Romance Without Tears
Romance Without Tears sets out to collect love stories from the 1950s that feature “lively, independent… outrageous” girls who don’t spend all their time crying or pining away.
The opening essay by compiler John Benson provides an overview of romance comics from their early days through their later over-reliance on the cover image of “the tear-stained face”. The comics reprinted here, originally published by Archer St. John, contrast with those types of stories. These attempt to portray realistic dating scenarios instead of concentrating on glamour or pain and suffering.
As a result, the heroines tend to be working girls, not upper class daughters. These stories, written by Dana Dutch (according to Benson), feature young women with common sense and independence. They don’t need to be rescued or told how they should behave. They’re encouraged to date more than one or two boys, to gain valuable life experience, and to avoid the myth of a fated true love.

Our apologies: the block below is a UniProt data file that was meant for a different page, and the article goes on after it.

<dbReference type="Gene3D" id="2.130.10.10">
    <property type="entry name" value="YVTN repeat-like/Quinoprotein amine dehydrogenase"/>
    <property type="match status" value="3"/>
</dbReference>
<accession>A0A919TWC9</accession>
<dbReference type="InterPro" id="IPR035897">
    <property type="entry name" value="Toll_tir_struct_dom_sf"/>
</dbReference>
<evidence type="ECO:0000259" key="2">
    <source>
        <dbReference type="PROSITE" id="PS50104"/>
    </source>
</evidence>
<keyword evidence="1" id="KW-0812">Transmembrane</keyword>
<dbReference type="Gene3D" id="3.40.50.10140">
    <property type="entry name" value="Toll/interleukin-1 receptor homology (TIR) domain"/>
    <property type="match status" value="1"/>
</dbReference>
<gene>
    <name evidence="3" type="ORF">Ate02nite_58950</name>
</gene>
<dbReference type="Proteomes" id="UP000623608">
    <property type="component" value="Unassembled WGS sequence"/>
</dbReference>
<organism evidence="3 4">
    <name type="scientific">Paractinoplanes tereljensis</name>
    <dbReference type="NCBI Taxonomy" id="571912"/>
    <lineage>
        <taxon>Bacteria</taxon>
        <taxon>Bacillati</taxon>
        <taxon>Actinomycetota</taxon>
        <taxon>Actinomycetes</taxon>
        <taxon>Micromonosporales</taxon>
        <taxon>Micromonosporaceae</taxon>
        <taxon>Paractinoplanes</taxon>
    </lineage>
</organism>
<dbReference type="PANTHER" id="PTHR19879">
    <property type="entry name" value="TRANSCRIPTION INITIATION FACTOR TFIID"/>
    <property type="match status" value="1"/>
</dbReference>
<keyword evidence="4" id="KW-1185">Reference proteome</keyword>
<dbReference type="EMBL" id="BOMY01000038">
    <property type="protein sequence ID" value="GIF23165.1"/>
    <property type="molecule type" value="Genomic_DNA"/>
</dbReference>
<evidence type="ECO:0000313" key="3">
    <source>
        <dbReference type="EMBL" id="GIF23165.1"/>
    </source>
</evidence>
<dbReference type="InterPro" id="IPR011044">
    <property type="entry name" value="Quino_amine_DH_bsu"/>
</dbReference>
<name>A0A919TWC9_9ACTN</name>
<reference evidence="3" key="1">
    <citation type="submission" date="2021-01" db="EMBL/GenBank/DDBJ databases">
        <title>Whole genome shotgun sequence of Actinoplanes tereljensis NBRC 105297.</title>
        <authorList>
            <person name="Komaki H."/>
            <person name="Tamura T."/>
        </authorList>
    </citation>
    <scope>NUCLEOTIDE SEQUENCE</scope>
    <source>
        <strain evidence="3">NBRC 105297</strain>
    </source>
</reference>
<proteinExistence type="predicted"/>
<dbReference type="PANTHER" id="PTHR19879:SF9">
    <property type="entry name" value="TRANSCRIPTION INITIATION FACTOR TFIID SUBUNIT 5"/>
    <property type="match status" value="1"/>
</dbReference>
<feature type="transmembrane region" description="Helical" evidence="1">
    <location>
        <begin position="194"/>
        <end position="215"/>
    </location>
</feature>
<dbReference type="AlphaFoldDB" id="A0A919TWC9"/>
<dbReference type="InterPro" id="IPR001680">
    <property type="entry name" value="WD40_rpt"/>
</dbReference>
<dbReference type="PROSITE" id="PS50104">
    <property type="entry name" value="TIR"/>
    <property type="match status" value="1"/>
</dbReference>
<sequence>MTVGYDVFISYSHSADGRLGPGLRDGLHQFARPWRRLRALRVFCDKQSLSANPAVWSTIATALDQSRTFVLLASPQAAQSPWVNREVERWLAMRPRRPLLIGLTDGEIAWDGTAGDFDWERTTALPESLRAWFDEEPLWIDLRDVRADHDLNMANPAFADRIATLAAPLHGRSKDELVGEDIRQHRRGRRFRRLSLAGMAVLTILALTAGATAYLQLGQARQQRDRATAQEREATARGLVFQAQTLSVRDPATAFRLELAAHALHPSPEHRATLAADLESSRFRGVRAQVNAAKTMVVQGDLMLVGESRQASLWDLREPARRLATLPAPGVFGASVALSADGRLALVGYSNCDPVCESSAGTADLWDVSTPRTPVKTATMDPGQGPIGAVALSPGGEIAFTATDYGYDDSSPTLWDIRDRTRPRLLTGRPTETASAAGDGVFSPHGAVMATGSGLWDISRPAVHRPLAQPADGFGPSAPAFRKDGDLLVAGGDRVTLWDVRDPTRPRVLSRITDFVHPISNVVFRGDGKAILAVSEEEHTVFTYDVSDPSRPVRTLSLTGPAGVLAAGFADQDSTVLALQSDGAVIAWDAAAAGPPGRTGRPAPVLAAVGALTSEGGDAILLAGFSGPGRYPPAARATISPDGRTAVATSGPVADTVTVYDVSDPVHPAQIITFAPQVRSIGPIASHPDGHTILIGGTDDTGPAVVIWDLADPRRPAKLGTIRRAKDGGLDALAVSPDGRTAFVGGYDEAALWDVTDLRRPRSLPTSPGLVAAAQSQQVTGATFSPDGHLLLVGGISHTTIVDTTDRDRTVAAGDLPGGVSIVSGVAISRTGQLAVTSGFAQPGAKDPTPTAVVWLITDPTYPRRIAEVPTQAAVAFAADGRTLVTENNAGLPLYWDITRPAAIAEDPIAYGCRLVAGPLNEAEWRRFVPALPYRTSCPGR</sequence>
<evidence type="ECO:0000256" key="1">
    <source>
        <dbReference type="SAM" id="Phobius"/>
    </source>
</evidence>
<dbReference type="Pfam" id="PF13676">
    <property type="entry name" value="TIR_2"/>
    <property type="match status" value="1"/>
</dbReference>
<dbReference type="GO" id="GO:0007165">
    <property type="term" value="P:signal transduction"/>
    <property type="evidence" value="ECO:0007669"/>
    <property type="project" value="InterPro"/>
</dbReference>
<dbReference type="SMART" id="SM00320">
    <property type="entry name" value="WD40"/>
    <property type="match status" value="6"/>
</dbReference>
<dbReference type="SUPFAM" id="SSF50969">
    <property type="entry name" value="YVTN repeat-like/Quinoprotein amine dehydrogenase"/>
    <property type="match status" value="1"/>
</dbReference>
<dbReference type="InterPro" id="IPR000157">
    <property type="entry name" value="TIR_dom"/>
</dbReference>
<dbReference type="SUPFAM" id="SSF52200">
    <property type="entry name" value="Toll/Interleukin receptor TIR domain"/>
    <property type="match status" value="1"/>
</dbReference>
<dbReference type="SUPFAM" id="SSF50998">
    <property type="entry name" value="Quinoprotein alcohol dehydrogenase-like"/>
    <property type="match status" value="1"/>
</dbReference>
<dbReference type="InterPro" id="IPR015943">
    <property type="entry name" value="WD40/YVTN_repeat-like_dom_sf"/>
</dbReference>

Honest communication and trust are emphasized over guilt, a staple of more traditional stories. Most are illustrated by Matt Baker, best known for his work on Phantom Lady. Characters fall in love based on mutual interests, good characters, honesty, understanding, and concern for each other’s wants and needs. Even girls who “learn their lesson” face the possibility of a happier future, where romance is an important part of their lives but not all of it. The two most consistent messages are “don’t mistake kisses (or petting) for love” and “treat parents as a valuable source of help and advice”.
It’s not often one sees a romance comic with the lesson that “those who pursue [love at first sight] are doomed to mocking disappointment and despair.” Even fifty years later, these stories are educational in their approach to love and romance.